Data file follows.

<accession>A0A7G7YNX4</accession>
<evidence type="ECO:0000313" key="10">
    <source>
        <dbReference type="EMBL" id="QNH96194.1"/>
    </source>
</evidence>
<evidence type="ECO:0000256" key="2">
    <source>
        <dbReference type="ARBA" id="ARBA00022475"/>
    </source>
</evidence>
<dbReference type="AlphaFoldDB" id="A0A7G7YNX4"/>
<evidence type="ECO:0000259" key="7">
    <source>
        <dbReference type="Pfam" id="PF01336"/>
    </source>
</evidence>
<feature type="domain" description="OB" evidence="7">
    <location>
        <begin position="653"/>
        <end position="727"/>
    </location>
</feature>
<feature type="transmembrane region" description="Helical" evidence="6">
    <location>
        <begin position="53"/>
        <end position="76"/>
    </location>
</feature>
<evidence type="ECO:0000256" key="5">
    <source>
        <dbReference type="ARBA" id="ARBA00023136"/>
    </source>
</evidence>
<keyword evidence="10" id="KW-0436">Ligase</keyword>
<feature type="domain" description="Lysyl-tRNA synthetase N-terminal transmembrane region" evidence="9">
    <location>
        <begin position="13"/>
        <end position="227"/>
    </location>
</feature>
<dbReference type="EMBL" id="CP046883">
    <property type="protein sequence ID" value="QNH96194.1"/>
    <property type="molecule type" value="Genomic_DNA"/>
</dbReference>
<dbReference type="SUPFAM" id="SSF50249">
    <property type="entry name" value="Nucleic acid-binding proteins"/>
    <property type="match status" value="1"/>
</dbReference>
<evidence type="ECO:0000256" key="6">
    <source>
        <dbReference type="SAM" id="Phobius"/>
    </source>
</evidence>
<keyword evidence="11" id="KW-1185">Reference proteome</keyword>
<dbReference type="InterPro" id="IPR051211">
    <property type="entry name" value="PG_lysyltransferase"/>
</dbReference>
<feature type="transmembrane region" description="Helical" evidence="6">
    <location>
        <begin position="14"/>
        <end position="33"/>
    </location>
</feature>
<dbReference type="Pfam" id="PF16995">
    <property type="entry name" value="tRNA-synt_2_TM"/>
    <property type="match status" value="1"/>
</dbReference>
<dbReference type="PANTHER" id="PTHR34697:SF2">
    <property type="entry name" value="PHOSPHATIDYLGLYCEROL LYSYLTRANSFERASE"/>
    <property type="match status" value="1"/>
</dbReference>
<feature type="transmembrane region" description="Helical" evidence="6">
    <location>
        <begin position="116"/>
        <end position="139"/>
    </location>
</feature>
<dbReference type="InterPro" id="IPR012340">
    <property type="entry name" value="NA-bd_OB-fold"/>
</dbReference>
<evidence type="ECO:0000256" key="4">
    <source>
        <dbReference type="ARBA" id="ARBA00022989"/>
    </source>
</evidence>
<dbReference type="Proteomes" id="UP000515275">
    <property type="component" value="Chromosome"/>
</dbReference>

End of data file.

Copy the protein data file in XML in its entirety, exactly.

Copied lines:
<accession>A0A7G7YNX4</accession>
<evidence type="ECO:0000313" key="10">
    <source>
        <dbReference type="EMBL" id="QNH96194.1"/>
    </source>
</evidence>
<evidence type="ECO:0000256" key="2">
    <source>
        <dbReference type="ARBA" id="ARBA00022475"/>
    </source>
</evidence>
<dbReference type="AlphaFoldDB" id="A0A7G7YNX4"/>
<evidence type="ECO:0000259" key="7">
    <source>
        <dbReference type="Pfam" id="PF01336"/>
    </source>
</evidence>
<feature type="domain" description="OB" evidence="7">
    <location>
        <begin position="653"/>
        <end position="727"/>
    </location>
</feature>
<feature type="transmembrane region" description="Helical" evidence="6">
    <location>
        <begin position="53"/>
        <end position="76"/>
    </location>
</feature>
<evidence type="ECO:0000256" key="5">
    <source>
        <dbReference type="ARBA" id="ARBA00023136"/>
    </source>
</evidence>
<keyword evidence="10" id="KW-0436">Ligase</keyword>
<feature type="domain" description="Lysyl-tRNA synthetase N-terminal transmembrane region" evidence="9">
    <location>
        <begin position="13"/>
        <end position="227"/>
    </location>
</feature>
<dbReference type="EMBL" id="CP046883">
    <property type="protein sequence ID" value="QNH96194.1"/>
    <property type="molecule type" value="Genomic_DNA"/>
</dbReference>
<dbReference type="SUPFAM" id="SSF50249">
    <property type="entry name" value="Nucleic acid-binding proteins"/>
    <property type="match status" value="1"/>
</dbReference>
<evidence type="ECO:0000256" key="6">
    <source>
        <dbReference type="SAM" id="Phobius"/>
    </source>
</evidence>
<keyword evidence="11" id="KW-1185">Reference proteome</keyword>
<dbReference type="InterPro" id="IPR051211">
    <property type="entry name" value="PG_lysyltransferase"/>
</dbReference>
<feature type="transmembrane region" description="Helical" evidence="6">
    <location>
        <begin position="14"/>
        <end position="33"/>
    </location>
</feature>
<dbReference type="Pfam" id="PF16995">
    <property type="entry name" value="tRNA-synt_2_TM"/>
    <property type="match status" value="1"/>
</dbReference>
<dbReference type="PANTHER" id="PTHR34697:SF2">
    <property type="entry name" value="PHOSPHATIDYLGLYCEROL LYSYLTRANSFERASE"/>
    <property type="match status" value="1"/>
</dbReference>
<feature type="transmembrane region" description="Helical" evidence="6">
    <location>
        <begin position="116"/>
        <end position="139"/>
    </location>
</feature>
<dbReference type="InterPro" id="IPR012340">
    <property type="entry name" value="NA-bd_OB-fold"/>
</dbReference>
<evidence type="ECO:0000256" key="4">
    <source>
        <dbReference type="ARBA" id="ARBA00022989"/>
    </source>
</evidence>
<dbReference type="Proteomes" id="UP000515275">
    <property type="component" value="Chromosome"/>
</dbReference>